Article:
Another weekend in Seattle, another opportunity to see the infamous Mama Tits at the Narwhal and partake in some fabulous drag shenanigans! Many of you probably remember my review of the Mimosa’s With Mama drag brunch featuring a 30-minute Little Shop of Horrors mini-musical from last year’s jaunt to the Emerald City (if you DON’T rememeber that review, refresh yo’self HERE). The event is now called Mimosas Cabaret (more on that later), but still features a lineup of fantastic performers who show off their amazing talents through lip syncing, live singing, and theatrical performance.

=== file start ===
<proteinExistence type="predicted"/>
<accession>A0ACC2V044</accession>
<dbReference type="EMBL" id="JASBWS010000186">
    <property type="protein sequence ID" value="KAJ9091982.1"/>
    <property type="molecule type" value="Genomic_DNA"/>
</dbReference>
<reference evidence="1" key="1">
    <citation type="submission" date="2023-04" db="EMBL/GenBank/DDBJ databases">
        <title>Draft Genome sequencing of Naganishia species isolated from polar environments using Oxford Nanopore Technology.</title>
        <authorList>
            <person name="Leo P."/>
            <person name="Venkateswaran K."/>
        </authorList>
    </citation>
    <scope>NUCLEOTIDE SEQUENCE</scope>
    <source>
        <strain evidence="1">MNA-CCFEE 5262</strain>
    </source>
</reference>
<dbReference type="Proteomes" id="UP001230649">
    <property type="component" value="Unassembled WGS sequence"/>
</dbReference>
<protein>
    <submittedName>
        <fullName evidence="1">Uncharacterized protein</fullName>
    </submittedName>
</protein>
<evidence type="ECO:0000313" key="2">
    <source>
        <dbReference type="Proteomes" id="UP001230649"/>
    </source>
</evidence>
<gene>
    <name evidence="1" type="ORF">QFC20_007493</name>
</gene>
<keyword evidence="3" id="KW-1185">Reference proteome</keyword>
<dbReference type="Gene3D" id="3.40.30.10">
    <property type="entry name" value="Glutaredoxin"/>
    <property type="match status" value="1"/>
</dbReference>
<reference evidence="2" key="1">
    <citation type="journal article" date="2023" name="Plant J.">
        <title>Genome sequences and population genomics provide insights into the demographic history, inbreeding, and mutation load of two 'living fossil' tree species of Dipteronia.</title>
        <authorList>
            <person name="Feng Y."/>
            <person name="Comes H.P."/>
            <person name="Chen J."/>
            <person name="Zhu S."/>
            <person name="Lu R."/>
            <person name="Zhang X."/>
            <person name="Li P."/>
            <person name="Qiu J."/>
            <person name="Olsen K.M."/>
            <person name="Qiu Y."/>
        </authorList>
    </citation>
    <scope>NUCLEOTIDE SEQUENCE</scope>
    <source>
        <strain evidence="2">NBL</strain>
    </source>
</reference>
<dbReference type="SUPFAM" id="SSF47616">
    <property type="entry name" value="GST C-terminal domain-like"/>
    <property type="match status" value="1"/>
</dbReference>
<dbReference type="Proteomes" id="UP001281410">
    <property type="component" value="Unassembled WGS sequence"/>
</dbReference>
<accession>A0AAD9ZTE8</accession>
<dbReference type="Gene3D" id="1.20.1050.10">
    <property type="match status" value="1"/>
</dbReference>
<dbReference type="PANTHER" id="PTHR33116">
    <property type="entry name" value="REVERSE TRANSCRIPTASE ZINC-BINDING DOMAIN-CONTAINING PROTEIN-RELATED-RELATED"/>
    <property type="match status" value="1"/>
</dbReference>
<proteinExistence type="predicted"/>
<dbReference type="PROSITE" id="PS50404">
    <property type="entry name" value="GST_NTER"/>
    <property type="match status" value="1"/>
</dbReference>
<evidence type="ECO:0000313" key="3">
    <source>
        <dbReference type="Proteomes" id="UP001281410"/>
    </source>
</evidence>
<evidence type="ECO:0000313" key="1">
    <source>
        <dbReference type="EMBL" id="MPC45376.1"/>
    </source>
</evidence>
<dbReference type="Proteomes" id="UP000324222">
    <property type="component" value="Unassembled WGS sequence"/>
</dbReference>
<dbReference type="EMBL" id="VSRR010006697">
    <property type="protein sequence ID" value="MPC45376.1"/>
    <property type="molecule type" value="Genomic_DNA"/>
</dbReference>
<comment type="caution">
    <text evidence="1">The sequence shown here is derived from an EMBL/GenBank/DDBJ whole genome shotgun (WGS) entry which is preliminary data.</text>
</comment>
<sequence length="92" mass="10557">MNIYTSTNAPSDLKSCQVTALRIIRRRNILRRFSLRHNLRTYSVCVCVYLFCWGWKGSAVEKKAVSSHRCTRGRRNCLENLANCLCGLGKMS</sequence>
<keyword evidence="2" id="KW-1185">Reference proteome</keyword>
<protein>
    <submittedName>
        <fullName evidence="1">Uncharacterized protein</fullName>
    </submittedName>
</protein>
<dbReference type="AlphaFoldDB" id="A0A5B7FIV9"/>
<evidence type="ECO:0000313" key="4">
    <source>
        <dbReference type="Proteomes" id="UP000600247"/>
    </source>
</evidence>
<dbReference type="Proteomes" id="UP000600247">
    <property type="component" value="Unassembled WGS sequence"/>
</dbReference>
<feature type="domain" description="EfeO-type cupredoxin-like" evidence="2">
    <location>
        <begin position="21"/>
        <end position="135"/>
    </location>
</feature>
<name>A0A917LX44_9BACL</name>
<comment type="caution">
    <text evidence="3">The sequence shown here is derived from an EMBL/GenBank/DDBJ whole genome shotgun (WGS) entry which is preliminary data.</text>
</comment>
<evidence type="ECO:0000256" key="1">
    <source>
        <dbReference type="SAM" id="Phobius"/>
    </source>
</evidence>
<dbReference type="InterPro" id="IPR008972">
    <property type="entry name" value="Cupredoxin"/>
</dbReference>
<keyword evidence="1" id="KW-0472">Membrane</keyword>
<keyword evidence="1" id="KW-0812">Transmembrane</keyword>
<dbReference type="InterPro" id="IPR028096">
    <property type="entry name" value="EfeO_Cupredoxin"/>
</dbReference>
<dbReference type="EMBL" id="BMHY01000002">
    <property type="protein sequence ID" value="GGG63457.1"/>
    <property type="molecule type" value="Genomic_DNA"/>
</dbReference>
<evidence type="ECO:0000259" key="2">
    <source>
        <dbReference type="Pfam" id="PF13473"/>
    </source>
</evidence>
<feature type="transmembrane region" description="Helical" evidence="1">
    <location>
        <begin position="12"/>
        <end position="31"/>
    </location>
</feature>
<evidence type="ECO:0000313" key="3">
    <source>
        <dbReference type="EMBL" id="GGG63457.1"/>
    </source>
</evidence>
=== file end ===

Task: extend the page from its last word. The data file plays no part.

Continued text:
Not much has changed with the atmosphere – everything is still as brightly colored and circus-y as ever – but the show itself has definitely upped the ante on performance. The cast included the same 5 lovelies from last year – Mama Tits, Tipsy Rose Lee, Isabella Extynn, Ruby Bouche, and Sparkle Leigh – and added an additional diva, Abbey Roads. Abbey is another dame in the theatrical tradition, serving up some Sally Bowles realness with a bawdy “Don’t Tell Mama.” Everyone in the cast sang at least one sing live; frankly, I’m conflicted by this. One the one hand, it really does speak to the history of cabaret to have a show with variety and if the singer is good (which these divas are) then it adds to the depth on performance. On the other hand, you can call me old-fashioned if you like but when I go to a drag show I don’t mind seeing traditional drag performance with lip syncing. I’m interested in how well they do the sync, what the costumes look like, what sort of performance they’re bringing. I don’t think a live voice is automatically better, and after a while it starts to feel repetitive if everyone in the cast is doing it. Shows like RuPaul’s Drag Race keep pushing this idea that it’s not OK for drag performers to be traditional drag performers, but I heartily disagree. Find ways to make it fresh and fun and you’re putting on a show, whether the voice is yours or not.